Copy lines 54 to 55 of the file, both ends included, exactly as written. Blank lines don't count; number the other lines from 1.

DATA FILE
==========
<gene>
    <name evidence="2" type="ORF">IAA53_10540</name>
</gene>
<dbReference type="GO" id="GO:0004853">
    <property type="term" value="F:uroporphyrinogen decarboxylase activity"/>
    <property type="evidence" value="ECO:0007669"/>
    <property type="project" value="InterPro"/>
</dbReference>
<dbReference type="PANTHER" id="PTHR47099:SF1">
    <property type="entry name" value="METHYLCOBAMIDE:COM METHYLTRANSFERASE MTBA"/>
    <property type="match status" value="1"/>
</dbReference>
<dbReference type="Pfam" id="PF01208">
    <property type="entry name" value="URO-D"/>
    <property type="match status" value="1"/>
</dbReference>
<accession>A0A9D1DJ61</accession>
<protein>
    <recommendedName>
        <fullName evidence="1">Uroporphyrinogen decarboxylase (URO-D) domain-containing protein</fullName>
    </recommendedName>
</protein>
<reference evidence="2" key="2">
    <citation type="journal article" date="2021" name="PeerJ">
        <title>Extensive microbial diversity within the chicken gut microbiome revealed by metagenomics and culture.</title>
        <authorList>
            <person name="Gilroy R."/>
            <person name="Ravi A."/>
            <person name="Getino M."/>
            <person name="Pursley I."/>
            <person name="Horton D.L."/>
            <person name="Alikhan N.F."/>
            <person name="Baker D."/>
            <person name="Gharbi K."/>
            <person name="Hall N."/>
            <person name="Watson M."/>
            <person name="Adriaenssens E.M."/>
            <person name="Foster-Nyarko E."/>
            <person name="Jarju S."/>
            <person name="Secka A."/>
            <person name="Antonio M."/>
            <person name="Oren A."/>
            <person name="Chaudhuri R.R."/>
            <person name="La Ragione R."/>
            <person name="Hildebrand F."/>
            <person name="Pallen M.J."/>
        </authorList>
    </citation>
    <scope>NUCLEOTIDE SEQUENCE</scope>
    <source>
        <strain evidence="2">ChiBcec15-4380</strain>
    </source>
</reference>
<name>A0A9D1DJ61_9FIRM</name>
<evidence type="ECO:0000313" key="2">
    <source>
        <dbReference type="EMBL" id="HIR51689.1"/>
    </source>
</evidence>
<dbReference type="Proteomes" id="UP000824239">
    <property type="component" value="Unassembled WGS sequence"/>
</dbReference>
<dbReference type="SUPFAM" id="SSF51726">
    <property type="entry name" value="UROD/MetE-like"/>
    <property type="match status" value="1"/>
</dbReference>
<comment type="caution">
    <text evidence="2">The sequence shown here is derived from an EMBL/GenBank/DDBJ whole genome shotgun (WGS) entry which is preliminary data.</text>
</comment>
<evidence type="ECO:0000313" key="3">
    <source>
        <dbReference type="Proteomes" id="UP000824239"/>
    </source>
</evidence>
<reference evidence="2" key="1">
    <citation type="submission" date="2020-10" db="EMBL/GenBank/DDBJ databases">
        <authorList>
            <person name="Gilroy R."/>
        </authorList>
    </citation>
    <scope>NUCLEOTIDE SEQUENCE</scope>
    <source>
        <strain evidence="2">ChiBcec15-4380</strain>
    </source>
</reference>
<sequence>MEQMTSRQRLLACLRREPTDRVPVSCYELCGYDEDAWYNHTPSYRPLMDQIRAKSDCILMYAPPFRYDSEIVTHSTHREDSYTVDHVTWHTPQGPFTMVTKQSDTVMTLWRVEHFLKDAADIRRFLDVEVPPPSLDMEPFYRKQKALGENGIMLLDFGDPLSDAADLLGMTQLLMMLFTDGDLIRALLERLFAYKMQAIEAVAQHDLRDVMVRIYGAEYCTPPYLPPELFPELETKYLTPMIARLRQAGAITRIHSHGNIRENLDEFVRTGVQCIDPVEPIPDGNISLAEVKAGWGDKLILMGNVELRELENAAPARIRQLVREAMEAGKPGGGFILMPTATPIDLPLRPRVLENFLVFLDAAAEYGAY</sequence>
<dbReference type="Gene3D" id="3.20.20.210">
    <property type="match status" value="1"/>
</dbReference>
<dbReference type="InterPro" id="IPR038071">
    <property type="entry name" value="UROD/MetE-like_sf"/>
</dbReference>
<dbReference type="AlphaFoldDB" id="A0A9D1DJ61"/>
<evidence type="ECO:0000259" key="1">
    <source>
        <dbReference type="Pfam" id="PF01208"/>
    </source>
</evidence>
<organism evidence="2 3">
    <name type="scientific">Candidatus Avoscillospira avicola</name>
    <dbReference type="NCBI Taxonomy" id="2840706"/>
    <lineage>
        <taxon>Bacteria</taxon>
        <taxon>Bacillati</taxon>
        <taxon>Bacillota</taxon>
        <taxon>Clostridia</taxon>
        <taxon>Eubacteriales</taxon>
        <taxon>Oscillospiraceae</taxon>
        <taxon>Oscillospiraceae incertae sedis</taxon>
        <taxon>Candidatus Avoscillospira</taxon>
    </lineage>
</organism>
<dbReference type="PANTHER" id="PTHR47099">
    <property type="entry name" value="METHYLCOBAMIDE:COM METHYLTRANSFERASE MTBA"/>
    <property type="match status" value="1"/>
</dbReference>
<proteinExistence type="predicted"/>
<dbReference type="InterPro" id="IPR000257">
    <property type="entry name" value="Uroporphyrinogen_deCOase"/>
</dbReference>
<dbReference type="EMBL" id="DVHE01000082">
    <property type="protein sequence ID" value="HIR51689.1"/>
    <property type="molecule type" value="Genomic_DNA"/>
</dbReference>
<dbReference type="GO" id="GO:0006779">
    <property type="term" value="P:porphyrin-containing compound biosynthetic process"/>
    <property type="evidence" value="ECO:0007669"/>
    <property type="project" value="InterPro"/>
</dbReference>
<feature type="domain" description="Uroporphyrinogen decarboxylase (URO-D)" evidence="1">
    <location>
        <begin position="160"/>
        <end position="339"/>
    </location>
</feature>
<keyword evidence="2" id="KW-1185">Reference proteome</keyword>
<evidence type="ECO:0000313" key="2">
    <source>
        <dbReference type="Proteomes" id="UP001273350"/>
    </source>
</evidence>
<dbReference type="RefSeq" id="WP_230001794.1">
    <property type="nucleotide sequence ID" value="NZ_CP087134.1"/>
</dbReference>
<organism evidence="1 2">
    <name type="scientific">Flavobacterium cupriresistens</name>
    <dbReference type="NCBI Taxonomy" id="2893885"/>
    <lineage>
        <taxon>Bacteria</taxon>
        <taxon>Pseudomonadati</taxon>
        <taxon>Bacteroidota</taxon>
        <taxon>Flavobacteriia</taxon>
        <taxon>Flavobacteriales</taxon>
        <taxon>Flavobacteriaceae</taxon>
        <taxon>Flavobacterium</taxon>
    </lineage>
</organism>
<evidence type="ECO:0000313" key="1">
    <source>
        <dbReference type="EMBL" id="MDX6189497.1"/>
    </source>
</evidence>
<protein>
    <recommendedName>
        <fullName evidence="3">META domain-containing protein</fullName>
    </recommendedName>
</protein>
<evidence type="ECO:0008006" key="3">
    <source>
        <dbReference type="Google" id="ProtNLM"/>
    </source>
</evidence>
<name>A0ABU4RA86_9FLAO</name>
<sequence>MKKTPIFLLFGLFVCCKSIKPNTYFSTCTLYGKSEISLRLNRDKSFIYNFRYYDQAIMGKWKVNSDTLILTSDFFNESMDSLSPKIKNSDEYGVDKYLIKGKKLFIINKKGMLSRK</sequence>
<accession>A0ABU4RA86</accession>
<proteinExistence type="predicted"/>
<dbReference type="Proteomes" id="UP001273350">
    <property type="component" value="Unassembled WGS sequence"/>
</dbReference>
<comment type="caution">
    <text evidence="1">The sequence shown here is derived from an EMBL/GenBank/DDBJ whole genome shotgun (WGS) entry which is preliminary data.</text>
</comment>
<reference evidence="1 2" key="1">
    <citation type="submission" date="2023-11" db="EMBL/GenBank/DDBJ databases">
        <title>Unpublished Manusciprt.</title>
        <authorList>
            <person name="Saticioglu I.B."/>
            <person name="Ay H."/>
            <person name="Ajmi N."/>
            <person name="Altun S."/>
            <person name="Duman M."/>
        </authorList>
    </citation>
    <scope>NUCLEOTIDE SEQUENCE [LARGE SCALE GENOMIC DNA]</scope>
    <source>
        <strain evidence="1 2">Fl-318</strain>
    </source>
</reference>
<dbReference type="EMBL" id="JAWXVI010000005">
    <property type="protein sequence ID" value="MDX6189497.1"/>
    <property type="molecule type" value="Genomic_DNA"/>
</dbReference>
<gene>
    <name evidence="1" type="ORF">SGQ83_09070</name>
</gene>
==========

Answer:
<name>A0A9D1DJ61_9FIRM</name>
<evidence type="ECO:0000313" key="2">